The funny disease.

Friday, May 25, 2007

Foreign Policy Flunky

Foreign Policy Flunky

Monday morning was going to be good. My husband called from the bedroom that former President Jimmy Carter said the Bush administration was “the worst in history.” Finally, someone with cojones and political influence standing up to President Bush and his merry band of baloney-spewing bullies.

A White House spokesman deemed Carter, "increasingly irrelevant with these kinds of comments." I must give the Bush administration kudos for coming up with an insult better than un-American. But I think it would be hard to find someone who pays attention to the political sphere that would agree with them. I think Carter is more relevant now than when he was President. So did the Nobel Peace Prize committee.

My admiration of Jimmy Carter soared. And I was feeling better about life in general. That was before Carter had his interview on the Today show later that morning. That was before the 82 year-old Carter changed his mind so fast, it’s a wonder he didn’t snap his spine. He said he was comparing the foreign policy of President Bush with that of President Nixon. He did not intend to compare the Bush administration with U. S. administrations throughout history, on everything.

I will concede that President Bush couldn’t possibly be the worst President in the history of the United States in every arena. I’m sure he is the best at driving under the influence. The best at refusing to support stem cell research because it would take a long time before people would benefit. I’m sure he’s very good at hiring based on political affiliation. Certainly, he is the best at pretending to be a Texan.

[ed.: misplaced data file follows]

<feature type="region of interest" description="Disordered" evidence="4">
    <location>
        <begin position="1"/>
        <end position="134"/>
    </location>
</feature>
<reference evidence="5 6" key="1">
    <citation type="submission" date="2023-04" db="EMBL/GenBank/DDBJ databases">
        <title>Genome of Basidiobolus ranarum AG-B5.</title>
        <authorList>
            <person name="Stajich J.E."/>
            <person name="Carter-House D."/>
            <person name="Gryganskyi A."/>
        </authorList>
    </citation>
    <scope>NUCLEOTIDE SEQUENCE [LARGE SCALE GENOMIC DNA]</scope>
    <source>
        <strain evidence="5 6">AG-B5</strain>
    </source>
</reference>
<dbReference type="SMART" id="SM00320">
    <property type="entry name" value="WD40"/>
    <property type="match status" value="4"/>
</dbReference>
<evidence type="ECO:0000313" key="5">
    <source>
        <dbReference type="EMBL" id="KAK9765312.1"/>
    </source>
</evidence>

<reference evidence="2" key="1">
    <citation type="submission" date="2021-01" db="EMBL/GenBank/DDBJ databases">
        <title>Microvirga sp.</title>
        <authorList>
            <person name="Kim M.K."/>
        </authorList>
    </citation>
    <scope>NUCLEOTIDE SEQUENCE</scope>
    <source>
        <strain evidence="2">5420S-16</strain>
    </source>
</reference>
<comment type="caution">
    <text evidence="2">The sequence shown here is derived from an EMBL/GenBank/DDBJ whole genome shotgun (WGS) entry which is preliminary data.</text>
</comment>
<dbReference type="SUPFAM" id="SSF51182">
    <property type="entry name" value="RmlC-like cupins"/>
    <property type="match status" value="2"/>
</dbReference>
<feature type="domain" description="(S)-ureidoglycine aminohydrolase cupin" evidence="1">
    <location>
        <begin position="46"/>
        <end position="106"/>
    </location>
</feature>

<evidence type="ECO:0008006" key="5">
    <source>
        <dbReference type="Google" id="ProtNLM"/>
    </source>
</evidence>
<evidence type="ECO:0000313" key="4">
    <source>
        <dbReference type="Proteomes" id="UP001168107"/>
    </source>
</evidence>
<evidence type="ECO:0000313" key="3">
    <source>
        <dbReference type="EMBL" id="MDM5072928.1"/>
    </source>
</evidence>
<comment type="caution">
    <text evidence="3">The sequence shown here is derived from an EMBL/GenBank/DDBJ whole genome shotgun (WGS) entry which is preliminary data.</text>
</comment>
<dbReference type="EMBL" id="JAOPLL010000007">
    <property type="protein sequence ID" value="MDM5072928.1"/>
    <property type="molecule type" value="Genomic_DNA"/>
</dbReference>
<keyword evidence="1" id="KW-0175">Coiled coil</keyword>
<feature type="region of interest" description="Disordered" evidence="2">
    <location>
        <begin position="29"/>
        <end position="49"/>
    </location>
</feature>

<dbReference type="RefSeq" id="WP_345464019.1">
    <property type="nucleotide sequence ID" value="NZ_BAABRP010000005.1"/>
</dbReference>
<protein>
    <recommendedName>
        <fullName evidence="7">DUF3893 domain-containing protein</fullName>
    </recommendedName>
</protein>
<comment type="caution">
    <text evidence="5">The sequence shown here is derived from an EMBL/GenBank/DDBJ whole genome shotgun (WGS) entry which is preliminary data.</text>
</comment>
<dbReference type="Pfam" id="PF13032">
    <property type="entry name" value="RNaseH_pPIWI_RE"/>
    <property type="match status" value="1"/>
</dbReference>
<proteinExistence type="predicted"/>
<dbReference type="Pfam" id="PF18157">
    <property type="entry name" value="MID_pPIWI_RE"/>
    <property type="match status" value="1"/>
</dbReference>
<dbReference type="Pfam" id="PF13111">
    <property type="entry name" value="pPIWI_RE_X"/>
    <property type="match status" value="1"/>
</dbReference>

Meredith Vieira of the Today show asked Carter if he was saying his remarks were careless and reckless. (He had used the word careless. He did not use the word reckless.) She then asked him, “Do you believe, sir, that as a former President, it’s appropriate to criticize the President, particularly during a time of war?” When a mere 6 or 7 years ago some inhabitants of the political sphere were incensed over President Clinton’s love life, it’s unbelievable that President Bush is subject to so little verbal abuse. Lying about a dalliance with a subordinate seems such a trifle compared to the diarrhea of lies that come out of Bush’s mouth.

Vieira seemed combative and talked over former President Carter a few times, culminating in a moment of awkward dead air, when he might have been wondering why they’d invited him on the talk show if they weren’t going to let him say anything. I had to glance at the annoying, ever-present logo at the lower right hand corner of the screen to be sure I was watching NBC and had not unwittingly stumbled onto FOX News. It makes me wonder what the Bush administration has on members of Congress, and on the forthright people working for the communications industry. I think it could be the threat of releasing the DC Madam’s 46 pounds of phone records. (Who knew that Vieira was a fan of happy endings?)

While I ponder why Bush has not been unceremoniously tossed out of the White House for being “the worst in history,” at least I can take solace in the fact that the media took interest in a verbal brawl that didn’t involve a bouffanted billionaire buffoon and a loudmouth comedian that gets her facts from e-mail forwards.

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Blogger The Phosgene Kid said...

When a president leaves office they should gas him so we don't have to listen to his shit anymore.

5/25/2007 9:29 PM

Blogger Sarah Letnes said...

I still like Jimmy Carter. I just wish he would say what he means on TV. Americans don't read books anymore.

5/26/2007 8:46 AM


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